Eirgrid added that the huge increase in data centre activity in the country would eat up to 75 per cent of growth in Irish power demand.

The Irish Independent reports that the amount of power needed to store emails, texts and other online data could rise seven-fold as Ireland chases inward investment from tech giants including Apple, Google, Amazon and Microsoft.

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Enough is enough, at least for some Australians who are seeing through the alarmist propaganda smokescreen pushed by many of their recent leaders as an excuse to spend fortunes in the vain pursuit of unrealistic climate targets.

Finally the green madness that’s threatening our ability to turn on the lights and air conditioners is being exposed as a con, writes Julian Tomlinson (via The GWPF).

Global temperatures have risen nowhere near the rate at which even the most conservative models predicted, and finally a group of warmist scientists have admitted same in the Nature Geoscience journal last month.

Bear in mind the current mess Australia finds itself in with regards to power generation and business-killing high prices is a result of blindly following these flawed models.

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US Environmental Protection Agency (EPA) chief Scott Pruitt


It’s hard to miss an undercurrent of dislike for this new but expected US policy in the report, which will no doubt be amplified in the usual quarters.
H/T WGRZ

The head of the Environmental Protection Agency said Monday that he will sign a new rule overriding the Clean Power Plan, an Obama-era effort to limit carbon emissions from coal-fired power plants, the Associated Press reports.

“The war on coal is over,” EPA Administrator Scott Pruitt declared in the coal mining state of Kentucky. For Pruitt, getting rid of the Clean Power Plan will mark the culmination of a long fight he began as the elected attorney general of Oklahoma.

Pruitt was among about two-dozen attorney generals who sued to stop President Barack Obama’s push to limit carbon emissions.
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What effect the extra demands of being used for energy storage might have on the long-term efficiency and life of the electric vehicle’s battery is not mentioned. They hope that more EVs on such schemes could reduce the need for new power generation, by allowing smarter management of existing resources.

Ovo, the UK electricity supplier, is to offer a ‘vehicle-to-grid’ service to buyers of the Nissan Leaf from next year, allowing electric car owners’ to drive for free by letting energy firms use their vehicle’s batteries, reports Power Engineering International.

Savings from the scheme will cover the £350-£400 annual cost of charging a Nissan Leaf, the electricity supplier told the Guardian.

The move could mean greater take-up of electric vehicles and help power grids manage the growth in green energy, according to its backers.

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Chances are this will go down like a lead balloon with intermittent renewable energy suppliers, who are used to having electricity supply rules working to their own advantage.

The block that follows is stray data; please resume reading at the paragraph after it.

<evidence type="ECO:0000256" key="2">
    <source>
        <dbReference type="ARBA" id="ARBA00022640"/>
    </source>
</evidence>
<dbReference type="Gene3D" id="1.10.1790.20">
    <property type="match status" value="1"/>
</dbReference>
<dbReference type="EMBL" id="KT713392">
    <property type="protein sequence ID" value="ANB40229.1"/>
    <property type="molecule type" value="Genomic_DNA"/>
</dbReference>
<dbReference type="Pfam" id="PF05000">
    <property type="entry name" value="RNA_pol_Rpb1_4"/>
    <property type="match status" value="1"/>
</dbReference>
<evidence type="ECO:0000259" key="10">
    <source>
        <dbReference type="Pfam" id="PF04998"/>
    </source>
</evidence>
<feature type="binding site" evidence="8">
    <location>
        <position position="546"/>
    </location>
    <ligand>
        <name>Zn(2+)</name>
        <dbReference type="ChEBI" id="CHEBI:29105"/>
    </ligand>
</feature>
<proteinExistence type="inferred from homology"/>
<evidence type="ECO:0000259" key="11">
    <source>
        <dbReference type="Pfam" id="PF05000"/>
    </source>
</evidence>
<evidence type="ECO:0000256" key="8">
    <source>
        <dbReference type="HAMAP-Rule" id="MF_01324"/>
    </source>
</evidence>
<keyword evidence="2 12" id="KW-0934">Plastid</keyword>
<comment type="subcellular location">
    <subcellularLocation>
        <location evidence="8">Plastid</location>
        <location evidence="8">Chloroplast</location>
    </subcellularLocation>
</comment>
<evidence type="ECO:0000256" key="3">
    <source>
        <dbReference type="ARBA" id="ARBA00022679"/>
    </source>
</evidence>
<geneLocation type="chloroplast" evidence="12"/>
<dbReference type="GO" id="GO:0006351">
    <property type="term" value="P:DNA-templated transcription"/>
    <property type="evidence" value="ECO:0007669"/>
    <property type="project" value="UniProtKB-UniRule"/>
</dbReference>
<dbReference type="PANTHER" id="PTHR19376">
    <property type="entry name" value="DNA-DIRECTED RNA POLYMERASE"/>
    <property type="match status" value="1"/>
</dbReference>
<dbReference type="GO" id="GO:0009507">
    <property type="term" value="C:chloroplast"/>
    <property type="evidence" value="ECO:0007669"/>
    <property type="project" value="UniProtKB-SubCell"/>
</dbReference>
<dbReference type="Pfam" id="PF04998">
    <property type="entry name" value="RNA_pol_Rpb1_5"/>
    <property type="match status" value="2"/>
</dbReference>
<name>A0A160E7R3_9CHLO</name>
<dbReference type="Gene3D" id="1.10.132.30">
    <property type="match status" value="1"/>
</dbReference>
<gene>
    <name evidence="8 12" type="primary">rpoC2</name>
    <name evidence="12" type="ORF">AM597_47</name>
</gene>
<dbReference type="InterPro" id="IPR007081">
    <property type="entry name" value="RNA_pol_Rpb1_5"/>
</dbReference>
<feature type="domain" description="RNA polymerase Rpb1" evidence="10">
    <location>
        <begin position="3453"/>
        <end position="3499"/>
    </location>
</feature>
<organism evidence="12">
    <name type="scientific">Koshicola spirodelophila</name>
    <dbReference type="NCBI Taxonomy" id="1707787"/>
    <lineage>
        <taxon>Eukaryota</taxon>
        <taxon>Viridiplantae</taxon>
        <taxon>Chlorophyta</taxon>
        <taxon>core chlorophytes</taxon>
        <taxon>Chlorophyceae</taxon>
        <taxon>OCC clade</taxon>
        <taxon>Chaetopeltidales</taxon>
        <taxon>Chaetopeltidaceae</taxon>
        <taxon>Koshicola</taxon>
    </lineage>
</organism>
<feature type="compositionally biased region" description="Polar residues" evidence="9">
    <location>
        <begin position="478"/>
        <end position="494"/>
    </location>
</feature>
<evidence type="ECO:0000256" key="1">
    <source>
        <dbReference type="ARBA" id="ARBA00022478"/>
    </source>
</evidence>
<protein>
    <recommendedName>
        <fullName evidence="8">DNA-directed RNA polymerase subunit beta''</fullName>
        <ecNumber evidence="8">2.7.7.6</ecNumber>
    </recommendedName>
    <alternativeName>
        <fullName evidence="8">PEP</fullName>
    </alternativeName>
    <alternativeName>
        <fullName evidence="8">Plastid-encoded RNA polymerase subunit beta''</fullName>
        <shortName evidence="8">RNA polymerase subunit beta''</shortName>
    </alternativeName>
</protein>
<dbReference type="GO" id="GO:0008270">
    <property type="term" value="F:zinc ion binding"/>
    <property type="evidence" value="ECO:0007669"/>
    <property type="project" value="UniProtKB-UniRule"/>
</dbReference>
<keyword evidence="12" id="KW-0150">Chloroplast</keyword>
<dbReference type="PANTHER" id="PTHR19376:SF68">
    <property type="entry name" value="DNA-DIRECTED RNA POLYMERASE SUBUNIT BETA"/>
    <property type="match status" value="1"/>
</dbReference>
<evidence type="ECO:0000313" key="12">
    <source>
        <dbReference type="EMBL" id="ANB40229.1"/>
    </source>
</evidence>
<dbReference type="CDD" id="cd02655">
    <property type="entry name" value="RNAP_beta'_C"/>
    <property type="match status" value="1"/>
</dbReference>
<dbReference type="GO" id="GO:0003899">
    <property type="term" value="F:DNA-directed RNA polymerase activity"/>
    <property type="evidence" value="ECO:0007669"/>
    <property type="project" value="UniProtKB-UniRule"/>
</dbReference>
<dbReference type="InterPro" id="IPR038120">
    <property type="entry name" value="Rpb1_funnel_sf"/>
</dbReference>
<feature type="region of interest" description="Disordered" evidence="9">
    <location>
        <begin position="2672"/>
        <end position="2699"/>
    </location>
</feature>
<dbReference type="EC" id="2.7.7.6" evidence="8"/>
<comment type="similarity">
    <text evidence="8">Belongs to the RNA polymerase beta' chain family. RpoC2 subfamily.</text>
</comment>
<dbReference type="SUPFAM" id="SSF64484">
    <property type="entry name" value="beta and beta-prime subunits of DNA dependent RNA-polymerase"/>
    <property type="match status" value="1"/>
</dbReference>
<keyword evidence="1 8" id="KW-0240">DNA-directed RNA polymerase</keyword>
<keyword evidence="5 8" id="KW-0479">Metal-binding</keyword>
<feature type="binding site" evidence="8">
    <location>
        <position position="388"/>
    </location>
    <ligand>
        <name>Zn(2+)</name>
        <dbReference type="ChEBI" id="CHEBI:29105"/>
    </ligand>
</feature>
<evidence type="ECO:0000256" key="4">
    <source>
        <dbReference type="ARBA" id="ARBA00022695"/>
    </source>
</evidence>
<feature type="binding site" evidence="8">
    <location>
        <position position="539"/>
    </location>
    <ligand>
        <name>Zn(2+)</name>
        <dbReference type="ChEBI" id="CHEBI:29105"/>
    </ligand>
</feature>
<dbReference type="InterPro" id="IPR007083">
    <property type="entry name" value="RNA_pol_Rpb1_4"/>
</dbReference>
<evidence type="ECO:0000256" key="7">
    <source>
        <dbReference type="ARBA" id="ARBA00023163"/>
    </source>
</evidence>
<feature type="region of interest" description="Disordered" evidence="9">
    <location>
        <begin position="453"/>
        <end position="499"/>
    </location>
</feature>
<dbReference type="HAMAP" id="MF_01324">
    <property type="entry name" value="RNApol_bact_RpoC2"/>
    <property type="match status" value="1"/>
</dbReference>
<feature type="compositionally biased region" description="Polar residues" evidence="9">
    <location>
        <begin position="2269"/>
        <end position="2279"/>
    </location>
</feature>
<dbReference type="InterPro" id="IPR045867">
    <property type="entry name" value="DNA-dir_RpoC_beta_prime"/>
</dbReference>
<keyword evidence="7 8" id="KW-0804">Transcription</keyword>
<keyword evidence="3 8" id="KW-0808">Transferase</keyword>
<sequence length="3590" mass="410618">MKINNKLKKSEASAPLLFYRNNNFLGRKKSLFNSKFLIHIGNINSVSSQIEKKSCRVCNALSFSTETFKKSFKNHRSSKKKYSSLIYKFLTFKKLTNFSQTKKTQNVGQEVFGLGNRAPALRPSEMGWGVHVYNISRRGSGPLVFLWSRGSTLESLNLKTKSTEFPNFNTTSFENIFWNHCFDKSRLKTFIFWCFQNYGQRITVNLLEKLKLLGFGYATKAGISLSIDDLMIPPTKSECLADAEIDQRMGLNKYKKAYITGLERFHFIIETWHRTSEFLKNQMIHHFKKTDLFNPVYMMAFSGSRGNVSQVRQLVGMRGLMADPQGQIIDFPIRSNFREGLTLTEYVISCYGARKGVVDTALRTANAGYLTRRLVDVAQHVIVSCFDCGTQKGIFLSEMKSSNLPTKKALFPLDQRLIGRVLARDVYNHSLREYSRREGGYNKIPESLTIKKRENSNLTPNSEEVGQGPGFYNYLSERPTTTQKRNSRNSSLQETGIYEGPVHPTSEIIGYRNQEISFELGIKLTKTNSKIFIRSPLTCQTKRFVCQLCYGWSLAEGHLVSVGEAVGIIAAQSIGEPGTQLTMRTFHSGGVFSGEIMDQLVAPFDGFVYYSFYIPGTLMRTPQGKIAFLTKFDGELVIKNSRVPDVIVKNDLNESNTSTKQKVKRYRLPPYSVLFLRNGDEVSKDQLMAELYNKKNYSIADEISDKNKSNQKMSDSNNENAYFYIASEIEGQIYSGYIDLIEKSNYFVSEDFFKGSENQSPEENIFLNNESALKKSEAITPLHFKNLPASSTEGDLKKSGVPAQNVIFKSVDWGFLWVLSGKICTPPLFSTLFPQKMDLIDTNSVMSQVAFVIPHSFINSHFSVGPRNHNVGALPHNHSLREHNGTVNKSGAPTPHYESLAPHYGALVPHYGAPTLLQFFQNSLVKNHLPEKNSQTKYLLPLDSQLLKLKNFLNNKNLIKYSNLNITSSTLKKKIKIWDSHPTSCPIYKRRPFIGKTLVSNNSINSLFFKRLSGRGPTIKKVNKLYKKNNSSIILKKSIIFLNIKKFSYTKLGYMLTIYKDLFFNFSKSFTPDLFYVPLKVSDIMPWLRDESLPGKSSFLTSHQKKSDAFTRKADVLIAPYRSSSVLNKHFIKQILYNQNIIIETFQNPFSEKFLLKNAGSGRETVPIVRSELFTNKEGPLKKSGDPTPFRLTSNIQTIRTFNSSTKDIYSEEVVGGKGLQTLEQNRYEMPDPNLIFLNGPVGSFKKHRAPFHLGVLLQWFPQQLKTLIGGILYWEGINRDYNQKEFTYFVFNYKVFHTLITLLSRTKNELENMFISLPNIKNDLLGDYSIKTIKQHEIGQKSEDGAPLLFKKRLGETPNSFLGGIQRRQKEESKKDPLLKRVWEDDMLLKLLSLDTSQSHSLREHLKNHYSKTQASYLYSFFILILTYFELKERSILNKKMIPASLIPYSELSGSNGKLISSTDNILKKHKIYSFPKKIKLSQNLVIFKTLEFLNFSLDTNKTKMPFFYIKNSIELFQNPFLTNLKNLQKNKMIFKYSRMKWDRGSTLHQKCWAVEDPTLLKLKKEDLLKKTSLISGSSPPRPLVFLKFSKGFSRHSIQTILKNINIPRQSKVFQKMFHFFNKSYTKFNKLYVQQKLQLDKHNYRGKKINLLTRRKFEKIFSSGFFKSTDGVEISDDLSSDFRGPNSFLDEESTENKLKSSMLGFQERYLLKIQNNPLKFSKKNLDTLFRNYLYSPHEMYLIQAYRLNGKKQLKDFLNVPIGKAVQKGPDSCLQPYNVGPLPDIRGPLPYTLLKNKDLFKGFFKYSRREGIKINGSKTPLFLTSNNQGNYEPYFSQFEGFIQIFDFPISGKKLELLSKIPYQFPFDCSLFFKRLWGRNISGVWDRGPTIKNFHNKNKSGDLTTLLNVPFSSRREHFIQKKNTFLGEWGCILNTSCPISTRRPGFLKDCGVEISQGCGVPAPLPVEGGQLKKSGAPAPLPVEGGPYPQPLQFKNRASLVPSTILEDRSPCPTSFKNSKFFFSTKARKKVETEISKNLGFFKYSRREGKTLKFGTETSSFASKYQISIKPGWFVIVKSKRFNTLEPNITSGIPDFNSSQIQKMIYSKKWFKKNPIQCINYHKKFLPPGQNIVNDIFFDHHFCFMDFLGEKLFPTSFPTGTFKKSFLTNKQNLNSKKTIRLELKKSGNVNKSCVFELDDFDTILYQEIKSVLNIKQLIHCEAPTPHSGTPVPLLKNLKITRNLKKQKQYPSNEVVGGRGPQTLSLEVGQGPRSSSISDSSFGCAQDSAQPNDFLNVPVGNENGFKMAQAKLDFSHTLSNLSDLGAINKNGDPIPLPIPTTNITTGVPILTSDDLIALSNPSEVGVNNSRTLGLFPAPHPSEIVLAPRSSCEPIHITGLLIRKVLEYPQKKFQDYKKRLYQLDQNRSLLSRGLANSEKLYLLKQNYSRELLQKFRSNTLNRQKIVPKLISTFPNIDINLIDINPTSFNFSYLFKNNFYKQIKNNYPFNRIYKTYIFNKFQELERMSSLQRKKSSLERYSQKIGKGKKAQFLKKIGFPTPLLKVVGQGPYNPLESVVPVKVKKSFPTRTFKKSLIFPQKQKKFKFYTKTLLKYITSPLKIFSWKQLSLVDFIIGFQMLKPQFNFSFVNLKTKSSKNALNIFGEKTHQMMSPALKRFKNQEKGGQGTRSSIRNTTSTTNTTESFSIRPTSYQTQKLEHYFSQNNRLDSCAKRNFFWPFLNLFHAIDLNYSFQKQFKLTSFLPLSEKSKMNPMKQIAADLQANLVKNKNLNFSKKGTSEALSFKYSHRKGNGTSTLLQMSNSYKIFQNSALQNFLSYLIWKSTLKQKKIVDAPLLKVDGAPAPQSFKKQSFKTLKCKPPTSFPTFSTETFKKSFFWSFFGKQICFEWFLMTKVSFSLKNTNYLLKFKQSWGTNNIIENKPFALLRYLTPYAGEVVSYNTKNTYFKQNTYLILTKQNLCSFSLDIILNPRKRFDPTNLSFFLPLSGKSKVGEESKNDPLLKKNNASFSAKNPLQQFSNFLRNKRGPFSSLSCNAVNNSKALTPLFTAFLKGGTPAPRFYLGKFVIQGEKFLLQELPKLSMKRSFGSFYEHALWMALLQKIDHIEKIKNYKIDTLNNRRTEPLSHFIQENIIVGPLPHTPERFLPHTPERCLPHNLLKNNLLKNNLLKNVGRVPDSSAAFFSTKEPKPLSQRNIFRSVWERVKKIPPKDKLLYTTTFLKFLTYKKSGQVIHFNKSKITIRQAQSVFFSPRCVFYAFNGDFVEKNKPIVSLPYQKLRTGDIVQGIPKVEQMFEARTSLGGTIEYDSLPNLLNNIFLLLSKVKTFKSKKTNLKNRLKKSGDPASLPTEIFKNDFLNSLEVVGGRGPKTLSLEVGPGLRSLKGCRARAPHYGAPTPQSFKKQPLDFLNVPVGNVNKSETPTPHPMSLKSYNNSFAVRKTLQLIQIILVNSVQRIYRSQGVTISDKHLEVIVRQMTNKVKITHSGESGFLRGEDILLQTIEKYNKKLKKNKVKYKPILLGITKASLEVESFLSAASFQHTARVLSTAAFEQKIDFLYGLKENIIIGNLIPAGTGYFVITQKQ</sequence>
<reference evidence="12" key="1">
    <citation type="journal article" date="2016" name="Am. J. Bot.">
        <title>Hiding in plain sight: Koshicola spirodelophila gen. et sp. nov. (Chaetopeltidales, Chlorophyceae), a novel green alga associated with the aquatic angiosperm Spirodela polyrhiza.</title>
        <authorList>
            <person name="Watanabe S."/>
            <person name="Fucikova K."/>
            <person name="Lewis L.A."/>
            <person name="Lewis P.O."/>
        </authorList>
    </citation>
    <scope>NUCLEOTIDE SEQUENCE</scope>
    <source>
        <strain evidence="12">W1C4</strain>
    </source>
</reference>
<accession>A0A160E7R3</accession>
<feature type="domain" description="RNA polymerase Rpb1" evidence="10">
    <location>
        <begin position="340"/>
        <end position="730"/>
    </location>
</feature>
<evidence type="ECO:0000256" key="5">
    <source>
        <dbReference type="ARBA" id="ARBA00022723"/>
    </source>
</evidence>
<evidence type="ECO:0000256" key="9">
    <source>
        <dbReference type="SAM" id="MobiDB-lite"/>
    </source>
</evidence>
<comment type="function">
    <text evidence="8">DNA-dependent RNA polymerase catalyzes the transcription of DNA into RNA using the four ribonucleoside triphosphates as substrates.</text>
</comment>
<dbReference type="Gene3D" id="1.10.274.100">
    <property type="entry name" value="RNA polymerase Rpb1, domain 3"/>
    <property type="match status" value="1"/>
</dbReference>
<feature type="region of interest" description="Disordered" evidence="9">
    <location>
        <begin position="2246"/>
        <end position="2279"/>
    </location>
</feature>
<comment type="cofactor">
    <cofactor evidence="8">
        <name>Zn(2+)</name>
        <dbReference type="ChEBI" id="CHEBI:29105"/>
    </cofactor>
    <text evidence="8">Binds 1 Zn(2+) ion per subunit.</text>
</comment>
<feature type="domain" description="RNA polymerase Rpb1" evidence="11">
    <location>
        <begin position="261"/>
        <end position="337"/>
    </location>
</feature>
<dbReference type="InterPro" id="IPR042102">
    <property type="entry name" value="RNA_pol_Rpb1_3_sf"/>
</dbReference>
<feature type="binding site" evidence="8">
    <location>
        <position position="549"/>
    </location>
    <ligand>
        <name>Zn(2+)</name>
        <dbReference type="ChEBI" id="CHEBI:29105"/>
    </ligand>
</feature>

Energy Secretary Rick Perry is asking the federal agency that oversees the U.S. grid to issue a new rule to restructure electricity markets to fully compensate power plants for the reliability they provide, writes Michael Bastasch at Climate Change Dispatch.

Perry sent his policy proposal to the Federal Energy Regulatory Commission (FERC) on Friday. The letter asks FERC to create an electricity pricing regime that allows power plants to recover the costs of providing baseload power. It will likely be seen as a lifeline to coal and nuclear power plants.

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Renewable energy wars seem to be getting ever fiercer in Australian political circles.

STOP THESE THINGS

If history offers any lessons to our political masters, it has to include those occasions when a fed up proletariat rose up and overthrew those in charge. Australia may not literally be on the brink of a civil revolt. However, there is most certainly a revolt underway in the Federal Liberal/National Coalition government.

The Nationals have already staked their ground, rejecting the Clean Energy Target proposed by Alan Finkel and resolving to slash all subsidies to wind and solar.

Within the Liberal party, a growing band have recognised that their political futures depend upon what happens next in relation to Australia’s self-inflicted power pricing and supply calamity.

Leading the battle for common sense, and political self-preservation, is former PM, Tony Abbott.

Tony Abbott to ‘cross floor on energy’
The Australian
Simon Benson
20 September 2017

Tony Abbott has sent a warning to Malcolm Turnbull that he will cross the…

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Go-ahead for mini reactors as energy crunch looms

Posted: September 10, 2017 by tallbloke in Energy, Nuclear power
nuke-powerFrom the Sunday Times: By Alan Tovey

MINISTERS are ready to approve the swift development of a fleet of “mini” reactors to help guard against electricity shortages, as older nuclear power stations are decommissioned.

The new technology is expected to offer energy a third cheaper than giant conventional reactors such as the ongoing Hinkley Point in Somerset.

Industry players including Rolls-Royce, NuScale, Hitachi and Westinghouse have held meetings in past weeks with civil servants about Britain’s nuclear strategy and development of “small modular reactors” (SMRs).

A report to be published by Rolls-Royce in Westminster this week claims its consortium can generate electricity at a “strike price” – the guaranteed price producers can charge – of £60 per megawatt hour, two thirds that of recent large-scale nuclear plants.